Saturday, November 5, 2011

Howard Jacobson's five favorite literary heroines

Howard Jacobson's novels include The Finkler Question, which last year won Britain's Man Booker Prize.

One of his five favorite literary heroines, as told to The Week magazine:
Anna Karenina by Leo Tolstoy

The great novel of the senses and the heart that no other 19th-century novelist quite managed to write. That Tolstoy himself set out to write a moral tract warning against adultery only goes to prove D.H. Lawrence's dictum: Never trust the teller, trust the tale. Or, to put it another way, if it's truth you want, then go to art, not religion or ideology.
Read about the other entries on the list.

Anna Karenina also appears on Eleanor Birne's top ten list of books on motherhood, Esther Freud's top ten list of love stories, Chika Unigwe's six favorite books list, Elizabeth Kostova's list of favorite books, James Gray's list of best books, Marie Arana's list of the best books about love, Ha Jin's most important books list, Tom Perrotta's ten favorite books list, Claire Messud's list of her five most important books, Alexander McCall Smith's list of his five most important books, Mohsin Hamid's list of his ten favorite books, Louis Begley's list of favorite novels about cheating lovers, and among the top ten works of literature according to Peter Carey and Norman Mailer. John Mullan put it on his lists of ten of the best coups de foudre in literature, ten of the best births in literature, ten of the best ice-skating episodes in literature, and ten of the best balls in literature.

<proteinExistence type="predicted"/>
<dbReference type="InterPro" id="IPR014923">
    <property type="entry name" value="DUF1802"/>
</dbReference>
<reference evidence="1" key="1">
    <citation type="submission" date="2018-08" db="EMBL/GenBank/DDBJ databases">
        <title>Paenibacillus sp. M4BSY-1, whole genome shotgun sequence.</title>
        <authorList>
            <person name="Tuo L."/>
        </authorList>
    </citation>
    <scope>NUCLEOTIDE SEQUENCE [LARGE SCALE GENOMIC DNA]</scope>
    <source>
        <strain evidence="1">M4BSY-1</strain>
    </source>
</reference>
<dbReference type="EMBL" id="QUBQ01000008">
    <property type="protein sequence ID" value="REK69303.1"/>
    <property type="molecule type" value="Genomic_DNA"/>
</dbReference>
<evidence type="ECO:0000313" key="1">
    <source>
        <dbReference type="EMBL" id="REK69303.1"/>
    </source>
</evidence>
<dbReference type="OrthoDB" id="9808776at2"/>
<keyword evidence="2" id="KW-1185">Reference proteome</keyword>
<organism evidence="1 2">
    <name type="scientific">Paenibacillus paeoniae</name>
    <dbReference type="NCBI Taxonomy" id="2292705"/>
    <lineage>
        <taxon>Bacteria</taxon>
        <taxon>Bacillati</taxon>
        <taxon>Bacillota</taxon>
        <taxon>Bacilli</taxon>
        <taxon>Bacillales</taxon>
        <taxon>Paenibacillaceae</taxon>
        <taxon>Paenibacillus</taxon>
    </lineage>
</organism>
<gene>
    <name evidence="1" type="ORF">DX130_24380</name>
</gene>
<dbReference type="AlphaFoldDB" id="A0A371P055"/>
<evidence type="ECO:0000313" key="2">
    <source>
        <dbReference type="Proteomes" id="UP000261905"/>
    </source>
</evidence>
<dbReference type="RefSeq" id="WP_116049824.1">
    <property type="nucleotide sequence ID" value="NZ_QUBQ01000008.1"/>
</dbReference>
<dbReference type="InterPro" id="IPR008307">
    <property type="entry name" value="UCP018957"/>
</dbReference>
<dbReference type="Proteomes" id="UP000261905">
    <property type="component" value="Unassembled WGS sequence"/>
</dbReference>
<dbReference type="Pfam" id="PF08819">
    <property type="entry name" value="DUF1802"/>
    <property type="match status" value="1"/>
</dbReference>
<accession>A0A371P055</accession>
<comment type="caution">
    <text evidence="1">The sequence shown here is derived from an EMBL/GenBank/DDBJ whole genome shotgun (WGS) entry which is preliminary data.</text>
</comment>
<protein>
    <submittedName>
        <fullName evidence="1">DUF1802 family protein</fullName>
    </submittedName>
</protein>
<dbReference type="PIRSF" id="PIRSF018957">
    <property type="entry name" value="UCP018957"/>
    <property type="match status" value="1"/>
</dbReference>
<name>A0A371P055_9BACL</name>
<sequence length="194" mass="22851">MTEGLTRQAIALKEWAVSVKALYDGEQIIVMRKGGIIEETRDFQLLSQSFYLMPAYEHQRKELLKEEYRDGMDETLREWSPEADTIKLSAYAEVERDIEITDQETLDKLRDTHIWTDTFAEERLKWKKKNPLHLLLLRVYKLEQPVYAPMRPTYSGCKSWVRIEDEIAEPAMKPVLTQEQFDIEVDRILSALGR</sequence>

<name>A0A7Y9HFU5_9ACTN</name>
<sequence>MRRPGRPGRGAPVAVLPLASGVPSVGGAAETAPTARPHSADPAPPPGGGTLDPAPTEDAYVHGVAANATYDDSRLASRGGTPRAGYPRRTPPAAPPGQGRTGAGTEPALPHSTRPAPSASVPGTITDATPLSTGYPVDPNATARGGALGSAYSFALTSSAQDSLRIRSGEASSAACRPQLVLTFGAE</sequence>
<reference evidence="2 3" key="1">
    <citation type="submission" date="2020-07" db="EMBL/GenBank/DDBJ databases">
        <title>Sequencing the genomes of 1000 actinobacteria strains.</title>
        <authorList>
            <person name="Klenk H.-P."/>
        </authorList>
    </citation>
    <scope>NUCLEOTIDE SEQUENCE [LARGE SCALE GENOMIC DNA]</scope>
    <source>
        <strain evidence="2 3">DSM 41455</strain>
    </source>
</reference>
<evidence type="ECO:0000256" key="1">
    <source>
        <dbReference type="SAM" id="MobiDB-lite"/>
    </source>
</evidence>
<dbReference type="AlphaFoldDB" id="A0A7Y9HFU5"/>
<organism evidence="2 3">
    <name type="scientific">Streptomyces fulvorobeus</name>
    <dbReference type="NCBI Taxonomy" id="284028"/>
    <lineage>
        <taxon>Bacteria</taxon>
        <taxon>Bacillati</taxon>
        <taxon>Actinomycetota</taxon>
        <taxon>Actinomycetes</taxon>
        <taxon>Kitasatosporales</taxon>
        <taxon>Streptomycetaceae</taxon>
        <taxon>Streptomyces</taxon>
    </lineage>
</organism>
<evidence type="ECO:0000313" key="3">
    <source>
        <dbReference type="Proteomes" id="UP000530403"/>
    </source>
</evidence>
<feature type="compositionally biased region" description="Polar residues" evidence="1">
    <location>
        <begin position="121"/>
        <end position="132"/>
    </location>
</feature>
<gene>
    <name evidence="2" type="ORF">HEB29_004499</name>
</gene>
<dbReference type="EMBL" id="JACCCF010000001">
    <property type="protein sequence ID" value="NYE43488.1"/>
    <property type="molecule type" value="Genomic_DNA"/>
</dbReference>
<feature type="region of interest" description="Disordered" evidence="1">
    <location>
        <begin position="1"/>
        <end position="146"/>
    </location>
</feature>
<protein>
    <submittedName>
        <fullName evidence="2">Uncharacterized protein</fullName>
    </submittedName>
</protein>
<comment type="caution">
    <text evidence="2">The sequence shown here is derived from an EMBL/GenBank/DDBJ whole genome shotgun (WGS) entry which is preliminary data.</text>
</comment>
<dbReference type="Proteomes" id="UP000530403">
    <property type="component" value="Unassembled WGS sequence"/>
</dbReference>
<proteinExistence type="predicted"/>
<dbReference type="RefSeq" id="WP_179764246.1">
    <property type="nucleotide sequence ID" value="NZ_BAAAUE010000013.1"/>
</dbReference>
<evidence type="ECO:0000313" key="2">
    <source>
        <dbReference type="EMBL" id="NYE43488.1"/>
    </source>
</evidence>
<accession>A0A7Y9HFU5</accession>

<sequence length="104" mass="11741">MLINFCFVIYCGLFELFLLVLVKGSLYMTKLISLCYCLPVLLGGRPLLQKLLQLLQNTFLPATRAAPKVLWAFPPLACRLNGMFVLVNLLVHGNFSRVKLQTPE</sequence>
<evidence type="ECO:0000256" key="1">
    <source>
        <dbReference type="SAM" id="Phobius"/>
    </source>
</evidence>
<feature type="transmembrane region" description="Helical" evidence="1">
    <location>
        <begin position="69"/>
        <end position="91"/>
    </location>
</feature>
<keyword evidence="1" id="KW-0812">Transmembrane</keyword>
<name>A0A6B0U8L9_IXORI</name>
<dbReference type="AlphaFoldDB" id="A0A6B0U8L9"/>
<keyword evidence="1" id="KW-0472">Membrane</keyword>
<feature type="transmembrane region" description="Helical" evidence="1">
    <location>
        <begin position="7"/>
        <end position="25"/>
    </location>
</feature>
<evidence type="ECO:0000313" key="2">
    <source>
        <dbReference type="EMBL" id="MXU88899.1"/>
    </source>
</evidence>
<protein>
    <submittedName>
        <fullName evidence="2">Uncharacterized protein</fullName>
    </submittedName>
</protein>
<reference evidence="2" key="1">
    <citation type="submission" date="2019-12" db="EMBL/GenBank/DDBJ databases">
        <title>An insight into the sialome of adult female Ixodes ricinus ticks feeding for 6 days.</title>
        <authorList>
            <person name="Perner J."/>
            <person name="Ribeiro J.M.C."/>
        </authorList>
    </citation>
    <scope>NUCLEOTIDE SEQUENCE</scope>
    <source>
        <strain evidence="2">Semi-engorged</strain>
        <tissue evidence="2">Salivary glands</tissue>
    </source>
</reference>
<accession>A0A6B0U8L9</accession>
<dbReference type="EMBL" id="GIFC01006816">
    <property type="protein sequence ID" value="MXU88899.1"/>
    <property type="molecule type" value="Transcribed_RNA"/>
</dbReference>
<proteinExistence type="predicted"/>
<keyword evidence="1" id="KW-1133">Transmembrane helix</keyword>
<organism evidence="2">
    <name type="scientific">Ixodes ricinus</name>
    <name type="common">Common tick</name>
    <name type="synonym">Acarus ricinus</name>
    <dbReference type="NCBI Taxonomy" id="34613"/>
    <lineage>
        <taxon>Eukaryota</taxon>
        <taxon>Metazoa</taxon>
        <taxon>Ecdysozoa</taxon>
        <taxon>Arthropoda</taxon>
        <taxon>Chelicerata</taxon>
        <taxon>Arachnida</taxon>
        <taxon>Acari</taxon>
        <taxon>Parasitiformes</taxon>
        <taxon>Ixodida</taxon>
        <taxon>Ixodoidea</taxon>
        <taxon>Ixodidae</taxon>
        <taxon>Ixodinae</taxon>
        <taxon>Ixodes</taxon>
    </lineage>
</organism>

Also see Howard Jacobson's lists of the five best novels on failure and the top ten novels of sexual jealousy.

--Marshal Zeringue